Written and directed by Sarah MacGregor, reclusive gothic writer Guy Renfield struggles to finish his first film script exploring the story of a notorious child witch. To throw salt in the wound the film production company send a dynamic young paranormal researcher Svajone to track Guy down and push him to the deadline. Starring: Jonathan Hansler, Kris Darrell, Felicia Bowen, Abel Tyler, Clara Castle and Gary McDonald.
The Fable of Isabella opens with old fashioned folk music and images of supernatural history, reminiscent of Taika Waititi’s What We Do in the Shadows, before diving into images of the picturesque Whitby invaded by strangers in black with its annual Goth weekend. It’s always a pleasure to see more filmmakers taking advantage of the all the visual delights that Yorkshire has to offer, rather than just its farms and fields. The style of direction in its opening has a strong aura of being watched, it doesn’t move as though it’s just part of the crowd, it moves as if it’s searching or following which leads appropriately into the found footage elements.
There are two main lines to this story, the group of amateur filmmakers that were following the path of a young witch and the writer, Guy, working on the screenplay about the strange happenings that took place during their search, as well as the journey of research assistant Svajone to travel through stormy weathers to reach Guy’s remote cabin. Each element is intertwined telling the story bit by bit and gradually revealing how the footage came to be found, initially it doesn’t blend well or feel as though they’re really telling the same tale, however after things get going the timing of each moment syncs up more satisfyingly and it becomes a smoother sailing.
Guy is a complete satire of screenwriters, he’s entirely pretentious with the type of British accent that Americans believe exists but 99% of the time, it really doesn’t, he has a hugely inflated ego and insists that his name be pronounced “gee”. It’s probably quite the compliment to Hanslers’ performance that he’s entirely irritating, you can’t really root for his screenplay to succeed because he’s exactly the sort of person that has become completely irrelevant in today’s world of cinema and television. Then you have Hirsch, who doesn’t seem the most professional of producers and is more interested in spicing up her story than making a factual documentary, but sadly there’s not much to learn about her or her crew, it would have been interesting to have their characters rounded out a little with some background information.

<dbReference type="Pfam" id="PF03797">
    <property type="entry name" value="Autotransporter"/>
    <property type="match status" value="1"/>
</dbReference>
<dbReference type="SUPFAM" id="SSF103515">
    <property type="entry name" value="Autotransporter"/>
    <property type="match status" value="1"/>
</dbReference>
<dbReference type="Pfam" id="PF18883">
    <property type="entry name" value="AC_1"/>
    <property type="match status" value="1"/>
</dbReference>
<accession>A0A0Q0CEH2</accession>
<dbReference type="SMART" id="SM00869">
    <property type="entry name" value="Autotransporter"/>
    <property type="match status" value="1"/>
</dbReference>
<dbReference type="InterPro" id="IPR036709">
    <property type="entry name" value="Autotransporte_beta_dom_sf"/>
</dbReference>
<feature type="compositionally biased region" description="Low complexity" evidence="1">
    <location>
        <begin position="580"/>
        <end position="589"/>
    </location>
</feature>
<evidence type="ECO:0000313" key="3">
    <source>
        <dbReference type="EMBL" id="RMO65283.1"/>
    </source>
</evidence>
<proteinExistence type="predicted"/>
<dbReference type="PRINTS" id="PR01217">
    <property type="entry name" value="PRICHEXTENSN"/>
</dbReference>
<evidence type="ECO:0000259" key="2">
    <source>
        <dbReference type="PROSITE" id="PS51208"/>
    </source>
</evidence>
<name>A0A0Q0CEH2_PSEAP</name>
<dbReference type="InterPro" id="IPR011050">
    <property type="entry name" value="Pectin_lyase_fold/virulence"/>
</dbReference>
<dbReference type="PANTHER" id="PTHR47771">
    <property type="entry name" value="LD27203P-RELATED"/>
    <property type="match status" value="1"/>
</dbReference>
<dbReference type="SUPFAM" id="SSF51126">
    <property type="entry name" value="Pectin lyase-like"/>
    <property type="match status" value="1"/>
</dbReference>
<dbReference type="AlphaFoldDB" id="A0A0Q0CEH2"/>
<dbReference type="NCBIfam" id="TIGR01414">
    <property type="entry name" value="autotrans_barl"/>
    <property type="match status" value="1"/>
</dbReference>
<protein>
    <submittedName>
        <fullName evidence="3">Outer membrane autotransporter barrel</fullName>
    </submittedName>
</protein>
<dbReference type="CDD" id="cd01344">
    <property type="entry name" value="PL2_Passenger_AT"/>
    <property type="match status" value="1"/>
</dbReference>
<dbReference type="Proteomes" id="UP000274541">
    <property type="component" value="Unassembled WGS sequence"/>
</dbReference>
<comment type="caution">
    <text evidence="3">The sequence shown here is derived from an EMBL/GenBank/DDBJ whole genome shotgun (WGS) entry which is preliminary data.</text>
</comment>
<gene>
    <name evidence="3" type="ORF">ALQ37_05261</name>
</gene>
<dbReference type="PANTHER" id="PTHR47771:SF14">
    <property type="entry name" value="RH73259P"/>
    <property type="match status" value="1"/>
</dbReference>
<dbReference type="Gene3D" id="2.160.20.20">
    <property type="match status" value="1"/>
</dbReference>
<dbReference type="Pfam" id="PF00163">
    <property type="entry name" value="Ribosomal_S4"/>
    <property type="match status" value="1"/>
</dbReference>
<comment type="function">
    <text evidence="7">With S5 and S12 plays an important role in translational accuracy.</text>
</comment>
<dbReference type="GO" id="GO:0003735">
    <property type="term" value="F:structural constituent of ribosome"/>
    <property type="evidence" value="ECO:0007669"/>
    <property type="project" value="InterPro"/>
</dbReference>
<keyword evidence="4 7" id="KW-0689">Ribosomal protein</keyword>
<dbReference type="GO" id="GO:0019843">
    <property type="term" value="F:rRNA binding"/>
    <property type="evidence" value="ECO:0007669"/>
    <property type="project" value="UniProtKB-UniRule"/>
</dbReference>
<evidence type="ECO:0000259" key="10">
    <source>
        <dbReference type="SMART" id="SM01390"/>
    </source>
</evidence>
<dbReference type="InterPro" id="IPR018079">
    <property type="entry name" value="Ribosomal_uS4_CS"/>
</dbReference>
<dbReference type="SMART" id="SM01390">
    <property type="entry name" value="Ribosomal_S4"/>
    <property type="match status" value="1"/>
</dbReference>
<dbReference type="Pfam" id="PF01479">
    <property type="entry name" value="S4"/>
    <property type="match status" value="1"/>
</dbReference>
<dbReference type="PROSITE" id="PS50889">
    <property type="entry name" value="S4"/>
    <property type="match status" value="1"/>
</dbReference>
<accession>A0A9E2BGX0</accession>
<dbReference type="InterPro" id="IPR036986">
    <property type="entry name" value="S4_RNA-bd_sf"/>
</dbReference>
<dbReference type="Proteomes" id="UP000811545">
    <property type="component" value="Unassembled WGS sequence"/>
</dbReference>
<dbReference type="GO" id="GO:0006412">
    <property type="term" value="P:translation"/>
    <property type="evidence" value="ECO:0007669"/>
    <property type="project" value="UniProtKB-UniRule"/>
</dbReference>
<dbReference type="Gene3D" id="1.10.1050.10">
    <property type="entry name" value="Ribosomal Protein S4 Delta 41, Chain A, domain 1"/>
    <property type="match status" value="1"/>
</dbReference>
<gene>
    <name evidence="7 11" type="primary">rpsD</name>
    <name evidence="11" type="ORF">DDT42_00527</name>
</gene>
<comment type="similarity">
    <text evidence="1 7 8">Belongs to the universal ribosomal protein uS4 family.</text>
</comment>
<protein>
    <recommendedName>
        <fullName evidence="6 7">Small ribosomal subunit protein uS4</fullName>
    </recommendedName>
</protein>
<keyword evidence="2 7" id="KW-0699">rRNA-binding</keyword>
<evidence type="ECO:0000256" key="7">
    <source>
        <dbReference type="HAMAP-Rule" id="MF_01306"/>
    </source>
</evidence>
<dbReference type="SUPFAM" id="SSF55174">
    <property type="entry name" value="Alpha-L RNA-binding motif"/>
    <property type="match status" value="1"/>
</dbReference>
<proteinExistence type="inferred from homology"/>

As the story moves forward there are a few issues with its shot choices and editing, it can frequently feel choppy with the back and forth between stories and when dealing with Svajone, it gets uncomfortably close, to the point where quick edits to her make you feel like she’s almost so close she’s about to headbutt you. It also uses effects to push the ‘found’ quality to the footage which is unnecessary, you could keep things simpler in that respect, quick, sharp cuts could have had a similar effect without being too overt. Similarly the choice to add a heavy amount of slow motion is somewhat over the top and extends moments that, for the most part, don’t need it. However, the most problematic aspect is that it lacks a central focus, with the story having so much back and forth it needed that strong focus to pull it all together but there isn’t a particular character, goal or destination to provide that.
The Fable of Isabella uses familiar elements from films with its found footage and supernatural story, it puts together the classic hunt to find out what really happened when someone goes missing but it doesn’t add a lot of originality. There are a few choices in editing and writing which make it rough around the edges, and it takes a little time to get up and running but the story its trying to tell is very clear. It began with a good idea and has some decent elements but it could have leant more heavily into the supernatural side of things. It needs some fine tuning and a stronger edge to separate it from the crowd.